Helen
     
  8. Petraio Prime

    Petraio Prime TPF Noob!

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    Hardly possible. I have developed thousands of rolls in 46 years.

    It sounds like the lab was asking what Helen also thinks: document or pictorial development? I understood it perfectly. So did the lab. So did Helen. The fact that you didn't means you should not be here answering questions. Get out. Everything you think you know is wrong. Your posts are ill-informed and misleading to people. You have no business here and replying to correct the misinformation you hand out is a waste of my valuable time. Get out!
     
    Last edited: Jul 18, 2010
  9. Alpha

    Alpha Troll Extraordinaire

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    Me too. I shoot a lot of Kodak Contrast ortho in 4x5 at ISO 12 and develop in HC-110 1:100 for 10+ minutes (after 10 or 12 minutes I get diminishing returns on development). If I gave the film to a lab I would fully expect that I needed to tell them to develop it in this manner.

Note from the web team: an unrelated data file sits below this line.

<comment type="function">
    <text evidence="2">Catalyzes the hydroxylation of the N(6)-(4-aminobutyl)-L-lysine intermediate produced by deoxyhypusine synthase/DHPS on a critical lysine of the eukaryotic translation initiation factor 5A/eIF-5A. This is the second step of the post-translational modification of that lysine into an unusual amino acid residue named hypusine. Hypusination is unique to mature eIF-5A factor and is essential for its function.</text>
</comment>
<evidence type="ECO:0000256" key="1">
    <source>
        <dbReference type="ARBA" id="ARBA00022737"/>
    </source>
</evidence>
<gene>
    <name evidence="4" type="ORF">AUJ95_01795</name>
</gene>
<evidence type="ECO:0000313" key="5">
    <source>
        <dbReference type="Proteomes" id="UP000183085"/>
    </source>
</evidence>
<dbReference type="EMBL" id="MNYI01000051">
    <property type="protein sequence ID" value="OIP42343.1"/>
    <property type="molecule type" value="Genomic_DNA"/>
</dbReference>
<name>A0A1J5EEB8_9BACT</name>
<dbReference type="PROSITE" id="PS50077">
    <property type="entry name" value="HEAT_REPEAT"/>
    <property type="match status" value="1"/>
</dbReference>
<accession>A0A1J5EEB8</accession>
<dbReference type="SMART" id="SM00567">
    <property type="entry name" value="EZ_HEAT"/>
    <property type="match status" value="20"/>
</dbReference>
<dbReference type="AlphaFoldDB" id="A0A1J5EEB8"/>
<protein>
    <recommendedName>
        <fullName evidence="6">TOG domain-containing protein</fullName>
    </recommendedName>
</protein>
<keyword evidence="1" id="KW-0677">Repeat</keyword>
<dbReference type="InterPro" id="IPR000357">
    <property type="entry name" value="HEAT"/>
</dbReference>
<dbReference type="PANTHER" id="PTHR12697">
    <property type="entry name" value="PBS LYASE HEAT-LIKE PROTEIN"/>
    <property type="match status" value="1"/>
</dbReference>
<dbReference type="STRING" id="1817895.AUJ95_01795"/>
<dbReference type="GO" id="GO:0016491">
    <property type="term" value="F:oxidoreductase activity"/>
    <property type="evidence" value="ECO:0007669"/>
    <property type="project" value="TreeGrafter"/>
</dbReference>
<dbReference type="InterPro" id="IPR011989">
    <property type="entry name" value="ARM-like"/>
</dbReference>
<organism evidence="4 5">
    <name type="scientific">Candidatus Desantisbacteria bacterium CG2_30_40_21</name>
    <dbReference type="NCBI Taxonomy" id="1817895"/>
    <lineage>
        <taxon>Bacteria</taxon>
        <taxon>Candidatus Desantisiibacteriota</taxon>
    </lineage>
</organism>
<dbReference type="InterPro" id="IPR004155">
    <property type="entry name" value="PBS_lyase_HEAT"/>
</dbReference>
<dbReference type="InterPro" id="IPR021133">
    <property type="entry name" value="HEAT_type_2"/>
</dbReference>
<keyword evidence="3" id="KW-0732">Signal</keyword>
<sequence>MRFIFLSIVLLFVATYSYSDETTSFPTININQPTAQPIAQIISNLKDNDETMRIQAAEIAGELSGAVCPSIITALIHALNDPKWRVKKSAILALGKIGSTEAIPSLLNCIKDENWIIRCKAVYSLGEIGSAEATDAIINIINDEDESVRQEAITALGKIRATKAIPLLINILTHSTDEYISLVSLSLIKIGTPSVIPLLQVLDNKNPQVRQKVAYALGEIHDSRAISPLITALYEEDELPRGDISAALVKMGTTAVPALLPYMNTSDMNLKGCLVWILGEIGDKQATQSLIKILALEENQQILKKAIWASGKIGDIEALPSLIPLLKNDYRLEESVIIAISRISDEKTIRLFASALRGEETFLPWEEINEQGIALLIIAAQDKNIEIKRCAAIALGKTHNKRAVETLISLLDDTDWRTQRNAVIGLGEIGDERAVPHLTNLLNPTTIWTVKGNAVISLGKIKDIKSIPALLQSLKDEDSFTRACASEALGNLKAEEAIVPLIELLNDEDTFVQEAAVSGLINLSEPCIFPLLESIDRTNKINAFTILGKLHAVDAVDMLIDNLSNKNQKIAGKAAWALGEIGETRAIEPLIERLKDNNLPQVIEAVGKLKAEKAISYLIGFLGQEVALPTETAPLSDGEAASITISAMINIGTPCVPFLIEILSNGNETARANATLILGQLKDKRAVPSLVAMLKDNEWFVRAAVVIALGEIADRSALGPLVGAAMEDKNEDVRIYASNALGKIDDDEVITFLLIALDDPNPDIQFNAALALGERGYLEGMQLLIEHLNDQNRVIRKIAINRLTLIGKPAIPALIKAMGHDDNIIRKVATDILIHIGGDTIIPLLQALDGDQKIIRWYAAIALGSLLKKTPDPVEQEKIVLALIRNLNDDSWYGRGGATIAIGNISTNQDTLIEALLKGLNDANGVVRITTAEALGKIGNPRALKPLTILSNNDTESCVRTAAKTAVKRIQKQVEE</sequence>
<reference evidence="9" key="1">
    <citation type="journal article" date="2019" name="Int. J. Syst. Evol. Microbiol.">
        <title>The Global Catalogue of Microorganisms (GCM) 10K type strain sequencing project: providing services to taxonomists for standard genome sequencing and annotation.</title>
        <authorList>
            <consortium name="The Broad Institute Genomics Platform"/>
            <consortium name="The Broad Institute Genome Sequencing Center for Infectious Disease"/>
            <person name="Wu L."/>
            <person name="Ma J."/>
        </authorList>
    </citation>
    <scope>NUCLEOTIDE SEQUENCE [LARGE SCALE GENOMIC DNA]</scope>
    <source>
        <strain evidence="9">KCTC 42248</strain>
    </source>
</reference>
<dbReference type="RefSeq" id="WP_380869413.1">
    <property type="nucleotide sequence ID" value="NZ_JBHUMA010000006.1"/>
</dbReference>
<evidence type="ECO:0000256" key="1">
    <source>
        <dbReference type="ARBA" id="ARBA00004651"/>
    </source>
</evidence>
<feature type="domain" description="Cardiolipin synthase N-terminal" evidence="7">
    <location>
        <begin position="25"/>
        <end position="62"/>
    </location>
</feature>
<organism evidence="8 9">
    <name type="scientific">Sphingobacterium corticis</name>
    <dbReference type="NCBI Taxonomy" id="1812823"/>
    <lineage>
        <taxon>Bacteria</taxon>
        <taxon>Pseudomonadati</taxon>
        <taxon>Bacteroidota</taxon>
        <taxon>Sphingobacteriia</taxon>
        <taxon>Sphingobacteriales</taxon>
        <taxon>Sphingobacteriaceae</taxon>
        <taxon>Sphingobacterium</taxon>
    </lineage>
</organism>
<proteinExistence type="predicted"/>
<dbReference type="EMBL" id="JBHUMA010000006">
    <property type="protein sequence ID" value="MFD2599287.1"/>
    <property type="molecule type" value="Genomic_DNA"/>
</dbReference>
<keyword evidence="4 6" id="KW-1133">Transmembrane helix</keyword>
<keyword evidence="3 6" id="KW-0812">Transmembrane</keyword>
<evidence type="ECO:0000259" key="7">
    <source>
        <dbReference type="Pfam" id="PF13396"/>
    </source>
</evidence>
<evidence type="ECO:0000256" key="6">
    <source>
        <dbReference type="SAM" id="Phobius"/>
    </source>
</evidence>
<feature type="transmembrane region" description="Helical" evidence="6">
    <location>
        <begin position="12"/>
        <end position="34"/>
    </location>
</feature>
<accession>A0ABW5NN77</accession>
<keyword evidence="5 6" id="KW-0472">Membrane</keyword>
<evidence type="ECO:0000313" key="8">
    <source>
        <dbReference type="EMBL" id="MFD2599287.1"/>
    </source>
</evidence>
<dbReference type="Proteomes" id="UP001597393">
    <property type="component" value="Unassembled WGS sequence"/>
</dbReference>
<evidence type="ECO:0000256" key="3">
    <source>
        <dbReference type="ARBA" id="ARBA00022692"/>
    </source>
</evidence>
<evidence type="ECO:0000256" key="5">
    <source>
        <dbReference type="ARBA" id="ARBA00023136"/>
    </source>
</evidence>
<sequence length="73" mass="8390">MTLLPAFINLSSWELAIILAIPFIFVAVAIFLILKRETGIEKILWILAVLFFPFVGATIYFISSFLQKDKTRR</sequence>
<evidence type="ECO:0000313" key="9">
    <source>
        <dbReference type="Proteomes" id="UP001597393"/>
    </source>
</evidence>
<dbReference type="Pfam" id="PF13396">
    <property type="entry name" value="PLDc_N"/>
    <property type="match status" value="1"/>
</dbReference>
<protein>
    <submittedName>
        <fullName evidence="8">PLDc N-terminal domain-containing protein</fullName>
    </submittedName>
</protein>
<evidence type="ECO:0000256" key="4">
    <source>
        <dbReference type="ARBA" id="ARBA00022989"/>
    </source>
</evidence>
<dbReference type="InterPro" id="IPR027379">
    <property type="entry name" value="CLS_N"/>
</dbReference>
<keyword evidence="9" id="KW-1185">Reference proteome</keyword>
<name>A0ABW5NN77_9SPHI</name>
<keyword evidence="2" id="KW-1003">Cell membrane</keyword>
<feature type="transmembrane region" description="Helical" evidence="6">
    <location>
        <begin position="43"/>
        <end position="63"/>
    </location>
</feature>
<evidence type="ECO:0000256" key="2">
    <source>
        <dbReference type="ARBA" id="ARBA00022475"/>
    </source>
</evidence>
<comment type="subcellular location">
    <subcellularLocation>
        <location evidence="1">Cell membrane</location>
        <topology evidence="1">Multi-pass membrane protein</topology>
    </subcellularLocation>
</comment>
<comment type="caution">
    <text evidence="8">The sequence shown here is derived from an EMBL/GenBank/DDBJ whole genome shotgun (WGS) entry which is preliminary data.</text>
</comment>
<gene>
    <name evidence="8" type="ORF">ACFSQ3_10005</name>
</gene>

10. Chris of Arabia

    Chris of Arabia Herding cats since 1988... Supporting Member

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    I'm hopeful that any further name calling will cease.
     
  11. Petraio Prime

    Petraio Prime TPF Noob!

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    This is not the sort of material I would send to a lab.
     
  12. Alpha

    Alpha Troll Extraordinaire

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    I don't see why not. Any professional lab should be capable of developing it. In this instance in particular, the lab had the good sense to ask if the OP wanted it developed as continuous tone or high contrast, which indicates that they know how to develop it either way...